What is Sensory Distraction?
Sensory distraction involves using your 5 senses to change your focus from the overwhelming feelings you are having during an acute panic or anxiety attach to a calmer state of mind. It is one method of coping with acute anxiety and panic. I have another full post on using all 5 of your senses for this purpose here.
How to Use the RAINBOW Method to Stop Panic and Anxiety
The RAINBOW method involves the use of your visual senses. The best way to use this method is preferably outdoors, but you can use it indoors if necessary. I usually recommend walking and using deep breathing methods at the same time.
For this practice, you are going to focus on looking for each of the colors of the rainbow in order, and taking deep breaths while you repeat the colors mentally in your head. So first, you will look for something red. It can be a red bird, a red leaf, a red bug, or any other red thing that you can see. Take a deep breath while looking at it and repeat in your head “There is a red bird” or whatever else you happen to be looking at.
Then you will do the same thing with the next color, which is orange. So look for something orange, take a deep breath, and say to yourself “There is an orange butterfly”, or plant, or leaf, et cetera.
Continue to do this with each of the colors of the rainbow, starting with red, then orange, yellow, green, blue, indigo, and violet. If you get stuck and feel like you can’t move forward, just go back to the colors you’ve already seen, and continue to breathe deeply and slowly repeat your visual observations for each color.
For example, your practice of this method might go something like this:
“I see a red cardinal. (Take a deep breath). I see an orange butterfly. (Deep breath). I see yellow from the light of the sun. (Deep breath). I see green in all of the trees I am looking at. (Deep breath). I see blue in the sky. (Deep breath). I see indigo in the leaves on a bush. (Deep breath). I see violet in a flower that is blooming. (Deep breath).”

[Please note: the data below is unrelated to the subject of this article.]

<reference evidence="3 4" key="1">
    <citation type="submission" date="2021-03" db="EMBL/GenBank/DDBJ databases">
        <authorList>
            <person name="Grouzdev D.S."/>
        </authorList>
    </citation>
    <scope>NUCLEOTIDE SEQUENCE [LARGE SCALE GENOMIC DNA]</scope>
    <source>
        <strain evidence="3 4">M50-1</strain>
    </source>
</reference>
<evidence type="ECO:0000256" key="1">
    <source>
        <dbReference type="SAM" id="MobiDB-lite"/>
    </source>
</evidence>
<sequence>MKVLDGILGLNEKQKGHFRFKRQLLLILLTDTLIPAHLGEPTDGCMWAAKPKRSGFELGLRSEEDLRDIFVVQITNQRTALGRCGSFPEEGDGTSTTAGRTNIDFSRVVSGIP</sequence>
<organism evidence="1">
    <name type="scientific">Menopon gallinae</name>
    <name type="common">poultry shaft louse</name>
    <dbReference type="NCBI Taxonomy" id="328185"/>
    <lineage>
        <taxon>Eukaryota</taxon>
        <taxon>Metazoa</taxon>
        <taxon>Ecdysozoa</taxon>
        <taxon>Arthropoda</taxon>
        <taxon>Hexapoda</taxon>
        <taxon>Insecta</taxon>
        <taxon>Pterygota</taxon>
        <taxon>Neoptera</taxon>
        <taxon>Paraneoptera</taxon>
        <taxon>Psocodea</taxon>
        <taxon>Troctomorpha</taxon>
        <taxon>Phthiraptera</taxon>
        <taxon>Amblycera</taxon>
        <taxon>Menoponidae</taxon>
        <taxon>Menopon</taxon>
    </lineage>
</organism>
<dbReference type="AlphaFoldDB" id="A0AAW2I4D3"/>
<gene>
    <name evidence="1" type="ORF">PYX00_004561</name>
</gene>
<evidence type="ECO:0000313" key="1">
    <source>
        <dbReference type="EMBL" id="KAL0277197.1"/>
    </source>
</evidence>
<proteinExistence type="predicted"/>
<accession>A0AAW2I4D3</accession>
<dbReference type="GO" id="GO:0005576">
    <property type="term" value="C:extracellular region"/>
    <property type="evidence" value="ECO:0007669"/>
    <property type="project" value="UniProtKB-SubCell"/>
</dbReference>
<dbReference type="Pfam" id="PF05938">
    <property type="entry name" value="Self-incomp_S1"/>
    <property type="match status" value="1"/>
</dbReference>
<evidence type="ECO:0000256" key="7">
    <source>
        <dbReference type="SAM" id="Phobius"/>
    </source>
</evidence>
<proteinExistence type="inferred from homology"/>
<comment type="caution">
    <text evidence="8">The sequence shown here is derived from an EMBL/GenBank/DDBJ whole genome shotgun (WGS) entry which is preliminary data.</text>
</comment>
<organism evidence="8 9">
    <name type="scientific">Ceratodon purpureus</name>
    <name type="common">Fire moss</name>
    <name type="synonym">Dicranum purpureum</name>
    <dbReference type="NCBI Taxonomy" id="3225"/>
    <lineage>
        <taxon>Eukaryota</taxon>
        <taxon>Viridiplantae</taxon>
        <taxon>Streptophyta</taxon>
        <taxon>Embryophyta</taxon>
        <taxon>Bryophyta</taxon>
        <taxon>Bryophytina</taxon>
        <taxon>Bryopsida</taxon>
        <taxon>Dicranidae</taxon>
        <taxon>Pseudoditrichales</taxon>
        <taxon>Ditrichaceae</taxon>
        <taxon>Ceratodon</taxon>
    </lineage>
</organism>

You can think of this practice as kind-of like a mantra that you can use during period of overwhelming anxiety to bring your attention back to present moment.
Why Does This Method Work to Stop Panic and Anxiety?
Anxiety is rooted in fear and worry over the future, things you cannot control, things that you have to accomplish, and your own expectations of yourself and others. To calm anxiety, we have to let go of fear and worry and focus on the present moment, because staying in the present allows you to actually release those fears and worries by focusing solely on the moment that you are in right now.
Sensory distraction is one of the ways that you can practice coming back to the present moment and releasing the fear and anxiety you have that are causing such overwhelming distress. The Rainbow Method is one way of using your visual senses to bring attention back to the present moment.
This method can take a few minutes to work, so it is helpful to continue repeating the visual mantra to yourself while you use other coping methods as well to bring your symptoms back under control.
How Does the RAINBOW Method work with other Coping Skills?
Combating panic and anxiety attacks should be thought of as using several different tools in your tool box of coping skills. When you are having an acute panic attack, you need to combat the symptoms using several different coping methods.
If you have medication for panic attacks that you take PRN (per required need), you can use your medication to help you calm down. However, sometimes medication for anxiety attacks can take a little while to work, sometimes up to 15 or 30 minutes, so you need to have some other tools and coping skills that you can use to help you bring your heart-rate down and bring your breathing back under control. For those who do not have a medication to take PRN for an acute panic attack, building up other non-medical strategies to combat panic attacks is also essential.